From the beginning, Kay Austin, LCDC has served as chair of Houston Recovery Center Board of Directors. Mayor Annise Parker asked Austin to hold this role in 2012 based on her knowledge and experience in the field.
Austin believes engagement is the invaluable asset that the sobering center provides for the people it serves. Clients have the opportunity to be in relationship and connectedness with staff for almost two years.
“Let’s face it, not everyone is successful when they think about or embark on recovery,” Austin states. “Just the fact that people at Houston Recovery Center are still there, still accepting, and still supporting them regardless of ‘success’ is that much more motivation for someone who is embarking on recovery.”
Impacting the recovery community
Austin has impacted the recovery community in many ways throughout her career. She not only introduced the idea of peer recovery coaching into the landscape of addiction treatment services but also helped spur the growth of Santa Maria Hostel, one of Texas’ largest residential and outpatient substance use disorder treatment centers for women.
During Austin’s 17-year-tenure at Santa Maria Hostel, the agency grew from serving 17 women in treatment to serving 250 women at any given time in addiction recovery, housing, prevention, and intervention programs at multiple locations.
Austin served as CEO from 2005-2013. During this time, Santa Maria received the first grant offered by the State of Texas to examine peer support services. This introduced the idea of peer support in a traditional clinical setting. Austin says the peers, aka recovery coaches, added so much to the existing programs; outcomes were “unbelievable” with peer support.
“If clients were able to talk to a recovery coach, they had “shared experience” with the coach that created a point of engagement,” she relates. “And then that process began to build. The recovery coaches were with them throughout their stay and even into outpatient treatment services.”
The State of Texas and UTMB also approached Santa Maria about implementing Baby and Mother Bonding Initiative (BAMBI) program where women, incarcerated in the Texas Department of Criminal Justice system, could bring their babies to Santa Maria after they delivered. The women would remain in custody of TDCJ but had the chance to address their addiction recovery, improve their parenting skills and bond with their baby. Previously, babies were separated from their mothers while they were in prison. Instead, the State looked at the facility for another approach by talking to staff and leadership.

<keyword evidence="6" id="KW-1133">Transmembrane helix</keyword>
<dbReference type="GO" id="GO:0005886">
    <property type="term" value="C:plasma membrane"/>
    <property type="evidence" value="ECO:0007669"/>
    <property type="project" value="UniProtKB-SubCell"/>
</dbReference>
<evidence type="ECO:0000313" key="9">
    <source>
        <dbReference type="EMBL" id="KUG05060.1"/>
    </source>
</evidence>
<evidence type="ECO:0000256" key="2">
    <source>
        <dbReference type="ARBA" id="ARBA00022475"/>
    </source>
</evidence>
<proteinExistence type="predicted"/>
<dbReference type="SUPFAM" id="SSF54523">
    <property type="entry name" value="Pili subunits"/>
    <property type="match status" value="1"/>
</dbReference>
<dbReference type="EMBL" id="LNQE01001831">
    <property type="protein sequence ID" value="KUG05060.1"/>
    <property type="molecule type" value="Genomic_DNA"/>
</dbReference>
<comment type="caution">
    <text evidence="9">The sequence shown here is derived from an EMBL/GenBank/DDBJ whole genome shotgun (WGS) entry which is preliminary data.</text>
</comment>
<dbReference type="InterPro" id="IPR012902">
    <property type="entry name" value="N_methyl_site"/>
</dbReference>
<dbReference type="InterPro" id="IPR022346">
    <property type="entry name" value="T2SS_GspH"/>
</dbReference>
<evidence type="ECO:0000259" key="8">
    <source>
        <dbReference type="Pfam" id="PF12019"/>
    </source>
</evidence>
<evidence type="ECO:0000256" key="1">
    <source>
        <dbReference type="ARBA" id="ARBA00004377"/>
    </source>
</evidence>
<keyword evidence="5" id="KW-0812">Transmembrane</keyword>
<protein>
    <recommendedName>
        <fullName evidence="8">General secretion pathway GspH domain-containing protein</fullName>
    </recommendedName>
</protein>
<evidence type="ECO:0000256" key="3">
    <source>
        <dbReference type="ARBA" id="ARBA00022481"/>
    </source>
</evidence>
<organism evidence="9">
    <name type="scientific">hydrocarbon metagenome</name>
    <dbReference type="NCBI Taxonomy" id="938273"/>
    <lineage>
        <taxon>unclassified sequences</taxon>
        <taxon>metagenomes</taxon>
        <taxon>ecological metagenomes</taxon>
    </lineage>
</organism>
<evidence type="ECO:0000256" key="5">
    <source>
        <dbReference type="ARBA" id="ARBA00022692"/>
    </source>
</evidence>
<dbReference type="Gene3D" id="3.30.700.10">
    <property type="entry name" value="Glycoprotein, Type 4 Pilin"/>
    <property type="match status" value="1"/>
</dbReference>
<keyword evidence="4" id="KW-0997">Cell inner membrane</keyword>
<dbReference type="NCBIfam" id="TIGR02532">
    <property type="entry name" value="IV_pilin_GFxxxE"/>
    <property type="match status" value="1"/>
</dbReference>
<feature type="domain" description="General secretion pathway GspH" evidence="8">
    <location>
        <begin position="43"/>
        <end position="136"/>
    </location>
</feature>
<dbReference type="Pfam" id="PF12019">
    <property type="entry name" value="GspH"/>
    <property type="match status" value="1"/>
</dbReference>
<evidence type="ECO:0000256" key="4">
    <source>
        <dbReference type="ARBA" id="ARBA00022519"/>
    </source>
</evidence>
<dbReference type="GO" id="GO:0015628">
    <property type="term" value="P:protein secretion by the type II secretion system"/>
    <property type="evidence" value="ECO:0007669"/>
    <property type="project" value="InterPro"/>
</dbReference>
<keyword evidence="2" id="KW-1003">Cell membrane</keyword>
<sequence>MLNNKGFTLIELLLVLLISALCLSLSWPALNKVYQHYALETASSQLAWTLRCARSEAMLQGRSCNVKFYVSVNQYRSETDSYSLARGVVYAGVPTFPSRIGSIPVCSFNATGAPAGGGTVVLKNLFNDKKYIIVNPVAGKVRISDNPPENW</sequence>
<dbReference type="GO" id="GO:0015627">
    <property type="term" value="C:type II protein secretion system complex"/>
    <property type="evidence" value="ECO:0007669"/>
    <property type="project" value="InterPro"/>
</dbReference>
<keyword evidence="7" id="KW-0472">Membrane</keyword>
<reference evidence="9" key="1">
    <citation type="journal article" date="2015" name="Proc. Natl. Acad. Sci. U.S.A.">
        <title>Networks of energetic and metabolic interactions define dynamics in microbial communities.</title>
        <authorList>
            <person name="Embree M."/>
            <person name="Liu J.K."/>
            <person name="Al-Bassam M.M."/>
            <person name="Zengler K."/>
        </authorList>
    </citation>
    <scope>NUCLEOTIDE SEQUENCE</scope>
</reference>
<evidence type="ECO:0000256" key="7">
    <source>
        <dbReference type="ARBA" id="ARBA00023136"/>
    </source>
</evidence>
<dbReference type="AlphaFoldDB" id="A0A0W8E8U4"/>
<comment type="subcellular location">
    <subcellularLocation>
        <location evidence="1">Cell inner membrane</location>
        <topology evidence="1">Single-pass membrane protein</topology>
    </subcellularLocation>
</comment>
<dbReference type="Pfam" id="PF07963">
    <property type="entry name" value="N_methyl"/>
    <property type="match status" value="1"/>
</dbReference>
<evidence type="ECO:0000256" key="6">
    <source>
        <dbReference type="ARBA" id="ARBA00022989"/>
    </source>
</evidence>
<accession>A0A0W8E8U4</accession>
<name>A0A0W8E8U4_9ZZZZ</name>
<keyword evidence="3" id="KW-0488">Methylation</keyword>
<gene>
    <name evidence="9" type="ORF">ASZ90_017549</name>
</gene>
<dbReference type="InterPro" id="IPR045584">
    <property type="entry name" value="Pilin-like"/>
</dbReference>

“We came together with the State thinking this is a wonderful cause we’d like to be involved with,” Austin relates. “The outcomes have been absolutely phenomenal. Probably 95 percent of the women enrolled in BAMBI graduated with no recidivism and their relationship remained intact with their children.”
Austin still is involved with families today outside of Santa Maria and completes alcohol and drug assessments for cases in the family court system that relate to parent/child relationship issues.
Why is Austin passionate about serving on the Houston Recovery Center board? She has a particular interest in sobering centers as a more humane approach for people who have had too much to drink during a night on the town, for example. If they are picked up and allowed to sober up at the center, they won’t have a misdemeanor charge that normally negatively affects a person professionally or personally for the rest of their lives.
“I also see it as an opportunity for intervention on harmful substance use,” Austin relates. “For those who do have a chronic problem with alcohol or other drugs, I think it’s a great coming together of the various local agencies that constructively support the health and safety of Houston and its citizens.”
Austin says the vision that Executive Director Leonard Kincaid has brought to the board, and that the board has bought into, is enlarging on what the nonprofit is able to offer. She said it’s not just a place for someone to sleep it off and be dismissed the next day. It’s about relationships, connectedness, and recognizing it’s not just harmful use of alcohol but other drugs impacting the Houston community.
“I don’t think there is another person who could have done that job as Leonard has done,” Austin relates.